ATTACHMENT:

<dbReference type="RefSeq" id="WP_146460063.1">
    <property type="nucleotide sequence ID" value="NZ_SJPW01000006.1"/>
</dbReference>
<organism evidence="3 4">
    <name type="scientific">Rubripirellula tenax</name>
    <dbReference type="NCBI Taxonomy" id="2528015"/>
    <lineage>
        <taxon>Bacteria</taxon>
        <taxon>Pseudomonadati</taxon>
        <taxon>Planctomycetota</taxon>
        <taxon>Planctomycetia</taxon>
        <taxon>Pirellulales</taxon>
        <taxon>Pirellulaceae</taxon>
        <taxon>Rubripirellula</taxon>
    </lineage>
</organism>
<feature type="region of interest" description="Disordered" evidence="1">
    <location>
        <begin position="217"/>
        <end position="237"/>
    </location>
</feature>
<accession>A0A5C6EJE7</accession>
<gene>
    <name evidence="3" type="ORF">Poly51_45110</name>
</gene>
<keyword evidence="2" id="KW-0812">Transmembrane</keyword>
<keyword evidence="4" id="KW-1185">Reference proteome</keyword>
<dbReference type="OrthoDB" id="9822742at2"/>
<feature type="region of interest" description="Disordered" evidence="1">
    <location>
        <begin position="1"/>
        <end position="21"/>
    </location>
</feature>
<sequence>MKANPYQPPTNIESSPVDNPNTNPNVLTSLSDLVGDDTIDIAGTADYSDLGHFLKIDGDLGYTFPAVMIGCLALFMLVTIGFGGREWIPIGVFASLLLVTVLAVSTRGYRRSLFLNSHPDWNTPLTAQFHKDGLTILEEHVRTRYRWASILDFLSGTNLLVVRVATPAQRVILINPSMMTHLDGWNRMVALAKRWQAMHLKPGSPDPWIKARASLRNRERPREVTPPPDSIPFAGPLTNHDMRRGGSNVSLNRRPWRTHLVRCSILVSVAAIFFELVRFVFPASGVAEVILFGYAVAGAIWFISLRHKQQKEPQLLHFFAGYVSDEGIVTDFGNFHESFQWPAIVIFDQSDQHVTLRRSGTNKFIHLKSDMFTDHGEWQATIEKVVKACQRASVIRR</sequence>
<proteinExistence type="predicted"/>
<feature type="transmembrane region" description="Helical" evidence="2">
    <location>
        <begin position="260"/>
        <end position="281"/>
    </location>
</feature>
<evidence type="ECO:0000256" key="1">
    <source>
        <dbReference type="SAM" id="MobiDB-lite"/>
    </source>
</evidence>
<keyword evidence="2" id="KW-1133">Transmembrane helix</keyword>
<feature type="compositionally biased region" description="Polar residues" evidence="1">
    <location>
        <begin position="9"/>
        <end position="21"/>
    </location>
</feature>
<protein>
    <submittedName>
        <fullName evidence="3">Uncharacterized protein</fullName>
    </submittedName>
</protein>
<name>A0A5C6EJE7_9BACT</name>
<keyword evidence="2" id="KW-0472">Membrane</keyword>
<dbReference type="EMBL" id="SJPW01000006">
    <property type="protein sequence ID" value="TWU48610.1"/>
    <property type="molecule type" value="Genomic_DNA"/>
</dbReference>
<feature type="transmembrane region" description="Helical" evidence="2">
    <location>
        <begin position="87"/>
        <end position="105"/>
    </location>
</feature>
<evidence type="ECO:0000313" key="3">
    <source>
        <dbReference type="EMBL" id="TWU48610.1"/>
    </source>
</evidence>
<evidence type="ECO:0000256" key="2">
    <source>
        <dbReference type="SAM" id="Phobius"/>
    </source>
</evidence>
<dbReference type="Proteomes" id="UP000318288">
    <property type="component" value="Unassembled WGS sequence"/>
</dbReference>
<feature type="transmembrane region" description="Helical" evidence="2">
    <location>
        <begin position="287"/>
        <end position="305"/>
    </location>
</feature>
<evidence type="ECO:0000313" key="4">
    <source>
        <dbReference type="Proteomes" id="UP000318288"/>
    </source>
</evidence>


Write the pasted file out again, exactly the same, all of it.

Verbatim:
<dbReference type="RefSeq" id="WP_146460063.1">
    <property type="nucleotide sequence ID" value="NZ_SJPW01000006.1"/>
</dbReference>
<organism evidence="3 4">
    <name type="scientific">Rubripirellula tenax</name>
    <dbReference type="NCBI Taxonomy" id="2528015"/>
    <lineage>
        <taxon>Bacteria</taxon>
        <taxon>Pseudomonadati</taxon>
        <taxon>Planctomycetota</taxon>
        <taxon>Planctomycetia</taxon>
        <taxon>Pirellulales</taxon>
        <taxon>Pirellulaceae</taxon>
        <taxon>Rubripirellula</taxon>
    </lineage>
</organism>
<feature type="region of interest" description="Disordered" evidence="1">
    <location>
        <begin position="217"/>
        <end position="237"/>
    </location>
</feature>
<accession>A0A5C6EJE7</accession>
<gene>
    <name evidence="3" type="ORF">Poly51_45110</name>
</gene>
<keyword evidence="2" id="KW-0812">Transmembrane</keyword>
<keyword evidence="4" id="KW-1185">Reference proteome</keyword>
<dbReference type="OrthoDB" id="9822742at2"/>
<feature type="region of interest" description="Disordered" evidence="1">
    <location>
        <begin position="1"/>
        <end position="21"/>
    </location>
</feature>
<sequence>MKANPYQPPTNIESSPVDNPNTNPNVLTSLSDLVGDDTIDIAGTADYSDLGHFLKIDGDLGYTFPAVMIGCLALFMLVTIGFGGREWIPIGVFASLLLVTVLAVSTRGYRRSLFLNSHPDWNTPLTAQFHKDGLTILEEHVRTRYRWASILDFLSGTNLLVVRVATPAQRVILINPSMMTHLDGWNRMVALAKRWQAMHLKPGSPDPWIKARASLRNRERPREVTPPPDSIPFAGPLTNHDMRRGGSNVSLNRRPWRTHLVRCSILVSVAAIFFELVRFVFPASGVAEVILFGYAVAGAIWFISLRHKQQKEPQLLHFFAGYVSDEGIVTDFGNFHESFQWPAIVIFDQSDQHVTLRRSGTNKFIHLKSDMFTDHGEWQATIEKVVKACQRASVIRR</sequence>
<proteinExistence type="predicted"/>
<feature type="transmembrane region" description="Helical" evidence="2">
    <location>
        <begin position="260"/>
        <end position="281"/>
    </location>
</feature>
<evidence type="ECO:0000256" key="1">
    <source>
        <dbReference type="SAM" id="MobiDB-lite"/>
    </source>
</evidence>
<keyword evidence="2" id="KW-1133">Transmembrane helix</keyword>
<feature type="compositionally biased region" description="Polar residues" evidence="1">
    <location>
        <begin position="9"/>
        <end position="21"/>
    </location>
</feature>
<protein>
    <submittedName>
        <fullName evidence="3">Uncharacterized protein</fullName>
    </submittedName>
</protein>
<name>A0A5C6EJE7_9BACT</name>
<keyword evidence="2" id="KW-0472">Membrane</keyword>
<dbReference type="EMBL" id="SJPW01000006">
    <property type="protein sequence ID" value="TWU48610.1"/>
    <property type="molecule type" value="Genomic_DNA"/>
</dbReference>
<feature type="transmembrane region" description="Helical" evidence="2">
    <location>
        <begin position="87"/>
        <end position="105"/>
    </location>
</feature>
<evidence type="ECO:0000313" key="3">
    <source>
        <dbReference type="EMBL" id="TWU48610.1"/>
    </source>
</evidence>
<evidence type="ECO:0000256" key="2">
    <source>
        <dbReference type="SAM" id="Phobius"/>
    </source>
</evidence>
<dbReference type="Proteomes" id="UP000318288">
    <property type="component" value="Unassembled WGS sequence"/>
</dbReference>
<feature type="transmembrane region" description="Helical" evidence="2">
    <location>
        <begin position="287"/>
        <end position="305"/>
    </location>
</feature>
<evidence type="ECO:0000313" key="4">
    <source>
        <dbReference type="Proteomes" id="UP000318288"/>
    </source>
</evidence>